There’s no shortage of things to do for senior citizens in Southaven.

On any given day at the Forever Young Southaven Senior Adult Group, you join in an aerobics class, stretch by doing chair yoga, walk around the indoor soccer field, or head upstairs and play a few hands of Canasta or bridge, or exercise your mind playing Chinese Mahjongg.

“There are all different kinds of fun things that we do,” said Loretta Duncan, director of senior services. “We have something every day. We have a calendar and a newsletter that we produce, and the calendar has a listing of all the classes we offer and the times they are offered.”

Membership is only $5 and is open to people over the age of 60. Forever Young has about 3,000 members.

“Most people say, ‘you mean $5 a month.’ I say ‘no, it’s five dollars a year.’ Then they laugh and say ‘I don’t know if I can afford that,’” Duncan said.

Duncan said that five dollars gets members access to all kinds of exercise classes like aerobics, Tai Chi, Pilates, chair yoga, kick boxing, and other activities like art classes, line dancing, ping pong, and lots more.

“They are all scheduled at different times of the week,” Duncan said. “We have people coming and going at all times all week long.”

Jim Grimes is part of a group of seniors who play Wii Sports bowling. Wii Sports is a video game simulation which lets players compete against one another in different sports. The group is comprised of about 10 bowlers and has a double elimination tournament.

“It’s pretty competitive,” Grimes said.

“It’s fun,” added Lynn Delorme. “But it depends on my score.”

Elaine Gantz said she enjoys the friendly competition and the banter.

“It’s not about the bowling so much,” Gantz said. “It’s about getting together and the friendships.”

Chuck Sharon likes to keep his mind sharp by playing Chinese Mahjongg. Mahjongg is a tile-based game played by two to four players. Players draw and discard tiles in an attempt to collect four sets of related tiles and one pair, or a run of three consecutive numbers similar to Rummy.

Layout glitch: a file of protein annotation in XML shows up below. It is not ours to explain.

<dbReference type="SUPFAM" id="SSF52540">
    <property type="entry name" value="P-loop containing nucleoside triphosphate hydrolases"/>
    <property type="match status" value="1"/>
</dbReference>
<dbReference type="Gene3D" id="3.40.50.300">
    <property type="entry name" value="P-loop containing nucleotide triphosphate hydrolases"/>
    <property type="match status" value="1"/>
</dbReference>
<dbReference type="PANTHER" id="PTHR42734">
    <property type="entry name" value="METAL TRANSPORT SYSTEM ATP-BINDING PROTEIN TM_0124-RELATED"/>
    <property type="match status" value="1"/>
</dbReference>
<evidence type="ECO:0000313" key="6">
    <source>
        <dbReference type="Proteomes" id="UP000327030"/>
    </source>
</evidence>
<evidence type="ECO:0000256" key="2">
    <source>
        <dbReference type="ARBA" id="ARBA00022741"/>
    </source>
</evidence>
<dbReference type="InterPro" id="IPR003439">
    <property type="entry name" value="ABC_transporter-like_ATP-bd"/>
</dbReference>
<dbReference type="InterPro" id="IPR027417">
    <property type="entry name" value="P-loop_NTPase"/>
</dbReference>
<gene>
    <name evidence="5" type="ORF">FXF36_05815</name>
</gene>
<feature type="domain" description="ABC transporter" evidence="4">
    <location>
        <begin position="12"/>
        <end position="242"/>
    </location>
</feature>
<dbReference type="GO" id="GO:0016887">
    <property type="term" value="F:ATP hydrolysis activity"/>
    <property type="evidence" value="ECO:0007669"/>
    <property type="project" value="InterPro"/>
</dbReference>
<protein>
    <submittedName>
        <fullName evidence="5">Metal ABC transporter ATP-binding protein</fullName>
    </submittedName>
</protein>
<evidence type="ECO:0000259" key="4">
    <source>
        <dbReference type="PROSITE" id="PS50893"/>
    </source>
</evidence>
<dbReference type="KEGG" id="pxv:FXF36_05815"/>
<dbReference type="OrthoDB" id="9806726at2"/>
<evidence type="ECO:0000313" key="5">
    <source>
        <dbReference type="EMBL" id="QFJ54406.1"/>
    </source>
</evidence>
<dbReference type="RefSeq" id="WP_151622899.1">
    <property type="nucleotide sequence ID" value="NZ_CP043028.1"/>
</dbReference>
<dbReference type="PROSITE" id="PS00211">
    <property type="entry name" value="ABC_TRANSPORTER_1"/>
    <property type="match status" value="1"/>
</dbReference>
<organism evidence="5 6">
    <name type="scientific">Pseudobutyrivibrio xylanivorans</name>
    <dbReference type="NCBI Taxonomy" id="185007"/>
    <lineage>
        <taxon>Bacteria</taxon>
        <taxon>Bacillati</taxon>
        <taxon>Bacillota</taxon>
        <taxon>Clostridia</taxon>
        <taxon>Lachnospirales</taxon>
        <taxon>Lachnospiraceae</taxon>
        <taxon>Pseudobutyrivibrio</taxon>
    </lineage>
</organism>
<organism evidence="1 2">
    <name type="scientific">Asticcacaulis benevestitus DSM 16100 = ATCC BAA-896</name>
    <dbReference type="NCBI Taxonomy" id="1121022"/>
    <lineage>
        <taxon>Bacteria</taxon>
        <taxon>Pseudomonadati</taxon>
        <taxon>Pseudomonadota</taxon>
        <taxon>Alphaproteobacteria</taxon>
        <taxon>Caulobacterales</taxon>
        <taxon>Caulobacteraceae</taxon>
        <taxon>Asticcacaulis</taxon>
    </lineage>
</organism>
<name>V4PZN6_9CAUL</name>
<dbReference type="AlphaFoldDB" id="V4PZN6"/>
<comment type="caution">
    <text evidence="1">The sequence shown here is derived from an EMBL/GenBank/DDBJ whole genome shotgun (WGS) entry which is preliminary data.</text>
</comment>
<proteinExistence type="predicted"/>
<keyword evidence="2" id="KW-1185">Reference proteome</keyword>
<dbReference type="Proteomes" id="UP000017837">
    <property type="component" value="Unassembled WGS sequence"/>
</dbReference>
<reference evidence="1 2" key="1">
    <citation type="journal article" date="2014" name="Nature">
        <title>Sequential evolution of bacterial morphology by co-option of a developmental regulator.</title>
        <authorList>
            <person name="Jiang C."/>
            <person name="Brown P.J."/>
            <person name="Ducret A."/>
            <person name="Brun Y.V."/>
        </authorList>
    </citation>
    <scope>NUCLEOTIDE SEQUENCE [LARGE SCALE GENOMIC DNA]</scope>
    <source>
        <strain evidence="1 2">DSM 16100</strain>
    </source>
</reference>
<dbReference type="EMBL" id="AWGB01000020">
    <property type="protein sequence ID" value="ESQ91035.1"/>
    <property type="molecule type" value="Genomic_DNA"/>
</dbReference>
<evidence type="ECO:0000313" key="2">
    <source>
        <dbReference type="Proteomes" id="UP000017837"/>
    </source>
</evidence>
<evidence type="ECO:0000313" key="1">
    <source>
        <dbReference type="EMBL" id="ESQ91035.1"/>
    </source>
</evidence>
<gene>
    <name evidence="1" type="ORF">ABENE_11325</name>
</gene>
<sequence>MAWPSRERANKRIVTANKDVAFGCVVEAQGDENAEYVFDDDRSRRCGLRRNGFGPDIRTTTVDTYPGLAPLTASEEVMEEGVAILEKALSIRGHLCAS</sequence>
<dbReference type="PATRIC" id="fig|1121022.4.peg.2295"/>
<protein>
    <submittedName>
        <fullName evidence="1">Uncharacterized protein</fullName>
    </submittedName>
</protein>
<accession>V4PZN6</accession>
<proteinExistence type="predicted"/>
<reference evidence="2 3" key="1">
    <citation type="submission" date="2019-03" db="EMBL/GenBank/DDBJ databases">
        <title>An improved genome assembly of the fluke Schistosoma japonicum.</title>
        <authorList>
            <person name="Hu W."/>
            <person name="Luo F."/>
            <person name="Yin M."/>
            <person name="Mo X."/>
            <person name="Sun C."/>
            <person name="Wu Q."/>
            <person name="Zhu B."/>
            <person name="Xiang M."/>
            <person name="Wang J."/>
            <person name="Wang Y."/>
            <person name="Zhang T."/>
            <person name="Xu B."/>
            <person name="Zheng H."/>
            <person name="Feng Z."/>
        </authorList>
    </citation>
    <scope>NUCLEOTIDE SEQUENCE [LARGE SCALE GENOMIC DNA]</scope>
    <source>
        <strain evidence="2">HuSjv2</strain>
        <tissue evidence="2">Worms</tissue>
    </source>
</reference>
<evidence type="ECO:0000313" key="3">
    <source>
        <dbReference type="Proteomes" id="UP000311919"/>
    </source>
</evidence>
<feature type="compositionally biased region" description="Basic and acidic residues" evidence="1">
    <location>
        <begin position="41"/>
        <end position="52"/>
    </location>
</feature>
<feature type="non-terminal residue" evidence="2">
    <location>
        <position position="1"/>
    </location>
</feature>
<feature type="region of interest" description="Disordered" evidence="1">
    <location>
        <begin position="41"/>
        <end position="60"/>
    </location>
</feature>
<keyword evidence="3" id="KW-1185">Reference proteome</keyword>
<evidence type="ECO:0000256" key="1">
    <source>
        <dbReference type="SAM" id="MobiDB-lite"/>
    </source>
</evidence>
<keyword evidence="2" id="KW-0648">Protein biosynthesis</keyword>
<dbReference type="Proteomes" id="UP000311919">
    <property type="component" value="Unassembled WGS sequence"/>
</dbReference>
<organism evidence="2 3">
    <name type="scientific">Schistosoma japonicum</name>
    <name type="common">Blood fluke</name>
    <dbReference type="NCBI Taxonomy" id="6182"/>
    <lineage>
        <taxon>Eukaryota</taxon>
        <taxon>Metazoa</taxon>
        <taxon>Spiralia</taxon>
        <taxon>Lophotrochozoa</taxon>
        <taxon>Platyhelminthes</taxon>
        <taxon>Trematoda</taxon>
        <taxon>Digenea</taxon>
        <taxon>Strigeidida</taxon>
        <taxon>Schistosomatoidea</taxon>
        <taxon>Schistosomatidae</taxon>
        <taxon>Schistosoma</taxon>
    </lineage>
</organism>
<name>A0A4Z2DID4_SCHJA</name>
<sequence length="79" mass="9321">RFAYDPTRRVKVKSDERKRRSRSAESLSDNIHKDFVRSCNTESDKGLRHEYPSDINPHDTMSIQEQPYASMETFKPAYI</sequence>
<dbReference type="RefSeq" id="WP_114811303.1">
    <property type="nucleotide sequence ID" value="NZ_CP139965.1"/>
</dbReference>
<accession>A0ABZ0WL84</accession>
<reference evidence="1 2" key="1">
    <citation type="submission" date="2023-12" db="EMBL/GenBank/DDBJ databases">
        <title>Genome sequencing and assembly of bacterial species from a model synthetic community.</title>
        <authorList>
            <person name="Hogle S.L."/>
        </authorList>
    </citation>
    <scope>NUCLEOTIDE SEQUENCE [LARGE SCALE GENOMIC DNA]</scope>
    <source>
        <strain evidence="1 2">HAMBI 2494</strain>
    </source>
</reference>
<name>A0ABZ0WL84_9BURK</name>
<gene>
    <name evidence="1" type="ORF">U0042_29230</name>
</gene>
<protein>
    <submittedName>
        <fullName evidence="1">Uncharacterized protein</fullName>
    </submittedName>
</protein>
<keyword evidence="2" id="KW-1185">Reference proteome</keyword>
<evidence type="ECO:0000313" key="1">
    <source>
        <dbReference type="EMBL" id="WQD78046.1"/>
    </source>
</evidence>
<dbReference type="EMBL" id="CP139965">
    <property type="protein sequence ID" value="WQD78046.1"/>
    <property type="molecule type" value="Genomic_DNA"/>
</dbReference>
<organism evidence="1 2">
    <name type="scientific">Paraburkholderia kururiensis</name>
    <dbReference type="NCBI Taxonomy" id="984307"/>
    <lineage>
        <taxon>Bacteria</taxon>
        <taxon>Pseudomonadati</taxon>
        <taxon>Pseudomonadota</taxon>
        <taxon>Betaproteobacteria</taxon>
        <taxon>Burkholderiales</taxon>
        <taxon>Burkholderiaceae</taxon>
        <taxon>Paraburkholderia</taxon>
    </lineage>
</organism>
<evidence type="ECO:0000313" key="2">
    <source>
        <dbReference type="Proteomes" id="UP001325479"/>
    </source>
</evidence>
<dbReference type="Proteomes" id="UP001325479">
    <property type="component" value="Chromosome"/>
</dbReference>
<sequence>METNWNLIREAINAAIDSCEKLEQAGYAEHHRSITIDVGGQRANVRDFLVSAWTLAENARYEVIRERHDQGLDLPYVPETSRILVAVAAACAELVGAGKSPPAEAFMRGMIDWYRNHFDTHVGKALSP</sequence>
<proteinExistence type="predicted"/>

“I thought it was dominoes at first,” Sharon said. “The first time I played, I lost. Then the next five I played, I won.”

Each game takes about 10 to 15 minutes to play.

“I like it because it gets me out of the house,” Sharon said. “And it’s like working a Sudoku puzzle or crossword - it keeps your mind active.”

Down the hallway, Cathy Owings is the master of Canasta, a card game usually played by two pairs of partners who try and meld groups of three or more cards of the same rank and score bonuses for 7-card melds.

The group averages about 24 regulars.

Owings said she loves the friendships, but once the cards are dealt, it’s war.

“We start out with we love everybody we play with,” Owings said. “But when the cards get dealt, you are not my friend. You are my opponent and I will be nasty. We play to win.”

Tuesday mornings the room where aerobics are normally held is taken over by a men’s coffee group. They get together once a week to talk about whatever is on their mind - the weather, politics, cars, places they have traveled to, and yes, even girls.

“You name it, we’re experts,” said Jim Copeland. “Of course, we lie a lot too.”

Pat Crabb said he enjoys the camaraderie and even learns a thing or two.

“We have fun,” Crabb said. “And believe it or not, you actually learn some stuff by sitting here. You really do.”

Steve Jones said the group comes from all different backgrounds and all have interesting life stories.

“This is the most diverse group you will ever see,” Jones said. “He was a pharmacist. I was an aircraft mechanic. The gentleman on the end worked at GE. And most of us are veterans.”

Duncan said Southaven is a very good place to live for senior citizens. She praised the city’s Parks and Recreation Department for all of the resources they put in to senior activities.

“The city does so much for our seniors,” Duncan said. “They pay all of the instructors for our classes. We just have all kinds of things going on for our seniors. We keep our members pretty busy.”

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